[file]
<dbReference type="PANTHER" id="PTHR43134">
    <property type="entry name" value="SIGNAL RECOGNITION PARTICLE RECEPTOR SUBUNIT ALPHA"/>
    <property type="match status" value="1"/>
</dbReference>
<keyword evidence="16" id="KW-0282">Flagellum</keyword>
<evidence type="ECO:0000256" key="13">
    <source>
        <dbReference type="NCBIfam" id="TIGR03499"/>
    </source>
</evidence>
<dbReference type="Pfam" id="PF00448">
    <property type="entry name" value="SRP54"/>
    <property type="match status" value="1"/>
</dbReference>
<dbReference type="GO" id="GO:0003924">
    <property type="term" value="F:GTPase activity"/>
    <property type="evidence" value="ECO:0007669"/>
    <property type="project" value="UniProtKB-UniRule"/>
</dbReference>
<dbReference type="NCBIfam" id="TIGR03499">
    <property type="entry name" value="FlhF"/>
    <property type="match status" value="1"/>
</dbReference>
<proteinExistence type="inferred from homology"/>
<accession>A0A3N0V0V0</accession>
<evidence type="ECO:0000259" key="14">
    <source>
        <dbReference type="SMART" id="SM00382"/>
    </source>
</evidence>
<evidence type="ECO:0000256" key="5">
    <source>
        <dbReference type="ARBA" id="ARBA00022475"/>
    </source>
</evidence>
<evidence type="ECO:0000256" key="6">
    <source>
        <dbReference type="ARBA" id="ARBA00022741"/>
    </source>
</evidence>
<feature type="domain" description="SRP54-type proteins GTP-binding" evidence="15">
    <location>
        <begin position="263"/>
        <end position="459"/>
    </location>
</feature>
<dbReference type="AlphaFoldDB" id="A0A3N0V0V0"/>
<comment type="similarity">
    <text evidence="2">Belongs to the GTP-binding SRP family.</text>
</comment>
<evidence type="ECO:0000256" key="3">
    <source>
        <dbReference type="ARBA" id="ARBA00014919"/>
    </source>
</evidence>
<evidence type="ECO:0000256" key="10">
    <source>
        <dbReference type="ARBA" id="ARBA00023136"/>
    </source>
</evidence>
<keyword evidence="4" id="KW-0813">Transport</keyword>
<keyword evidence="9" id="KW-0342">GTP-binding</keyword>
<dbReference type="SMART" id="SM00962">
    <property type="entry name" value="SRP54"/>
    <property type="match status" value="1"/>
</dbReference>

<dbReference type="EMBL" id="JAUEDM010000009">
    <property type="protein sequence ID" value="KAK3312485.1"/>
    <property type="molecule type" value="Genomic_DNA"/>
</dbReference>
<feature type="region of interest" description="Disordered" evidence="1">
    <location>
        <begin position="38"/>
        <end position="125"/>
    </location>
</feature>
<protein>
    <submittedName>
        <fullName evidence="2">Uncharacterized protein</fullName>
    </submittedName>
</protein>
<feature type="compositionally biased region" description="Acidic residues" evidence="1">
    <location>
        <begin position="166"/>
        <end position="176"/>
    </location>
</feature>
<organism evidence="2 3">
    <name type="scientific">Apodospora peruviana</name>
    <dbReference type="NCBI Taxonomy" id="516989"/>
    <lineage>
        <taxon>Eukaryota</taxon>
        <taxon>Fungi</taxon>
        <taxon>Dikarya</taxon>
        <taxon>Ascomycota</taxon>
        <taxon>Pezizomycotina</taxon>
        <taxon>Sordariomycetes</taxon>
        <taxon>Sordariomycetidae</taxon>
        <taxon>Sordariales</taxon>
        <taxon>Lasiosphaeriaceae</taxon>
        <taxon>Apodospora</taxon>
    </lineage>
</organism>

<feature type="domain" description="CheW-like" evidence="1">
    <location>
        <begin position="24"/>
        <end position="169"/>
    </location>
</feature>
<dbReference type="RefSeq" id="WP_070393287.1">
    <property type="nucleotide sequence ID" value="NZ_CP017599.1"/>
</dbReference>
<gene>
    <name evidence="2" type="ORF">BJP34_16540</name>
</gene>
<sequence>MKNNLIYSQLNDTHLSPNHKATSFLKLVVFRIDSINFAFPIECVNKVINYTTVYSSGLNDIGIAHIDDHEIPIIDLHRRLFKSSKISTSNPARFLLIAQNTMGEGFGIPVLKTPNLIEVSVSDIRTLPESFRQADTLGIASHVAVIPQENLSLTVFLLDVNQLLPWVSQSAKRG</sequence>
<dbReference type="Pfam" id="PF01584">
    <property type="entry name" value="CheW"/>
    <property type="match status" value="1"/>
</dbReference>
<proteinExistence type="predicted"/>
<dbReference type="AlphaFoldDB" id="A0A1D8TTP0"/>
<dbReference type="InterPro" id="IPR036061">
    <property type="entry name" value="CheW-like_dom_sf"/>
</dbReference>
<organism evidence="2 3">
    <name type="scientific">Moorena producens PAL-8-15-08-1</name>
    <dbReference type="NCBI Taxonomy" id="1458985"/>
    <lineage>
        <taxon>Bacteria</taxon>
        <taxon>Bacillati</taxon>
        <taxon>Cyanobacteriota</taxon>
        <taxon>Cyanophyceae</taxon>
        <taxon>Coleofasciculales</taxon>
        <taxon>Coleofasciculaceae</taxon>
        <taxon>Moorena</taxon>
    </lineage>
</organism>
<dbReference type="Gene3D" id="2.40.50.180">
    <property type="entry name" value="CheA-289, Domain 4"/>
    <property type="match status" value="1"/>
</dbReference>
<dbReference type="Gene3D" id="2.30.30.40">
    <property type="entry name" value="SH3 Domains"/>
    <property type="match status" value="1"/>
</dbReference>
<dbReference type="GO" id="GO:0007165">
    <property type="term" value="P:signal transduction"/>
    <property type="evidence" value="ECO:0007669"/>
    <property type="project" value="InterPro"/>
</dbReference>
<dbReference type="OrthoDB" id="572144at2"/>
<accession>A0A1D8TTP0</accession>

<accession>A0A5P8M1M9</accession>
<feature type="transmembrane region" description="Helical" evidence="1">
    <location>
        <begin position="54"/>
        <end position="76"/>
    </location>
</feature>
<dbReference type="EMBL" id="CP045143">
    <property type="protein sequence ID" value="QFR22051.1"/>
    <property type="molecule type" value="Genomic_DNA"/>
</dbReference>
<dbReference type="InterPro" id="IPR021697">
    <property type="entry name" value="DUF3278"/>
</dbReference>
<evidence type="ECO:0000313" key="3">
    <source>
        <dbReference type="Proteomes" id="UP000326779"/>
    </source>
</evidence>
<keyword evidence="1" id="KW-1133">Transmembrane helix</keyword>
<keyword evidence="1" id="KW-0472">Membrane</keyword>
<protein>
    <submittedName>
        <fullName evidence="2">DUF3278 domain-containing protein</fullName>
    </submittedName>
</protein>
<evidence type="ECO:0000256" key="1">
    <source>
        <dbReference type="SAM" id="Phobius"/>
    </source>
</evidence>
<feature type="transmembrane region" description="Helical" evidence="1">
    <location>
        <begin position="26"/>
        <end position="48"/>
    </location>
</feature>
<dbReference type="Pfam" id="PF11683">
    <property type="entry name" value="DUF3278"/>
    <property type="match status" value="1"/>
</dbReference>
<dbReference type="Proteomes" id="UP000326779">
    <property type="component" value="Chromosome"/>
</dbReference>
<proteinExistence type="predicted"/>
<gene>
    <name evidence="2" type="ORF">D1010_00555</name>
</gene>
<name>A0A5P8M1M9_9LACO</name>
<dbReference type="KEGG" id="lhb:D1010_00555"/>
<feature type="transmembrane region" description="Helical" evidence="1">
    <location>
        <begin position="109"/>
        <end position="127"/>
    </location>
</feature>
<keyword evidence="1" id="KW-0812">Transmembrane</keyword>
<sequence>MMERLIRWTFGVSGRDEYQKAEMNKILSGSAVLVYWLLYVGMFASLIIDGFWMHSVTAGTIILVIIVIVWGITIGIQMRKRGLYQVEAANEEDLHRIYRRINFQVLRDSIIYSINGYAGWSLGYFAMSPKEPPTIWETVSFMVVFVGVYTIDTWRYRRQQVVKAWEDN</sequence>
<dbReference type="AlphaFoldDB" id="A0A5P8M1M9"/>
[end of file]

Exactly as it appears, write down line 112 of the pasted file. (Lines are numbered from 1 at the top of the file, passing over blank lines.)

</dbReference>